Sunday, April 4, 2010

How Did the First Christians Understand Jesus' Resurrection?

New Testament scholar Larry Hurtado addresses this question in an article for Slate:

Easter Sunday represents the foundational claim of Christian faith, the highest day of the Christian year as celebration of Jesus' resurrection. But many Christians are unsure what the claim that Jesus had been raised to new life after being crucified actually means—while non-Christians often find the whole idea of resurrection bemusing and even ridiculous. ...

The ancient Jewish and early Christian idea of personal resurrection represented a new emphasis on individuals and the importance of embodied existence beyond the mere survival or enhancement of the soul, although there was debate about the precise nature of the post-resurrection body. ...

In the earliest expressions of their faith that we have, Christians claimed that Jesus' resurrection showed that God singled out Jesus ahead of the future resurrection of the dead to show him uniquely worthy to be lord of all the elect. ...

Historically ... how Christians have understood Jesus' "resurrection" says a lot about how they have understood themselves, whether they have a holistic view of the human person, whether they see bodily existence as trivial or crucial, and how they imagine full salvation to be manifested. Does salvation comprise a deliverance from the body into some sort of immediate and permanent postmortem bliss (which is actually much closer to popular Christian piety down the centuries), or does salvation require a new embodiment of some sort, a more robust reaffirmation of persons? This sort of question originally was integral to early Jewish and Christian belief in the resurrection. In all the varieties of early Christianity, and in all the various understandings of what his "resurrection" meant, Jesus was typically the model, the crucial paradigm for believers, what had happened to him seen as prototypical of what believers were to hope for themselves.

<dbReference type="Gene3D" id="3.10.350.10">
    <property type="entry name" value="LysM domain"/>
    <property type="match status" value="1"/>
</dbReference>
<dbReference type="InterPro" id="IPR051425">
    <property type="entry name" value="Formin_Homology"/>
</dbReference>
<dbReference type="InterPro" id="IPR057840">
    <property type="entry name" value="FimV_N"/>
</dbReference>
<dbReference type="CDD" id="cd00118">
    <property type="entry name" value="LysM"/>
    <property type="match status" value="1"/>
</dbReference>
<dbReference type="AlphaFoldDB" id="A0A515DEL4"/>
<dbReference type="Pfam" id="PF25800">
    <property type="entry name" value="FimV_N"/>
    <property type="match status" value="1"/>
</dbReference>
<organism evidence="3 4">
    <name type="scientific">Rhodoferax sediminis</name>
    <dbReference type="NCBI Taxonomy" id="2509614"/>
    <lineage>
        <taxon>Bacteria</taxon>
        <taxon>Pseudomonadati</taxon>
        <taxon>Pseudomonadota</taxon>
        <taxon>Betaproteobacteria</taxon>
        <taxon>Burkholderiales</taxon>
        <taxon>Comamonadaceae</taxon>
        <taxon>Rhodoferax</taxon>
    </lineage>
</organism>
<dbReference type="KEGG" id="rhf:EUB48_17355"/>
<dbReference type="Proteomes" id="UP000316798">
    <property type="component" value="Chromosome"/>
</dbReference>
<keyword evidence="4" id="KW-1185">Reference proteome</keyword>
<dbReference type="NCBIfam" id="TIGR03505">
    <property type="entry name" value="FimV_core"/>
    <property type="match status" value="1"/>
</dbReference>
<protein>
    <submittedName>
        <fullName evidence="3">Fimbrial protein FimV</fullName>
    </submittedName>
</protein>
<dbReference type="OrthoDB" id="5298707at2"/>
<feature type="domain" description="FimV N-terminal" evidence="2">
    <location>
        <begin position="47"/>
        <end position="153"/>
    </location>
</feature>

Read it all.

And watch Dr. Hurtado address the question, "How on Earth Did Jesus Become a God?"

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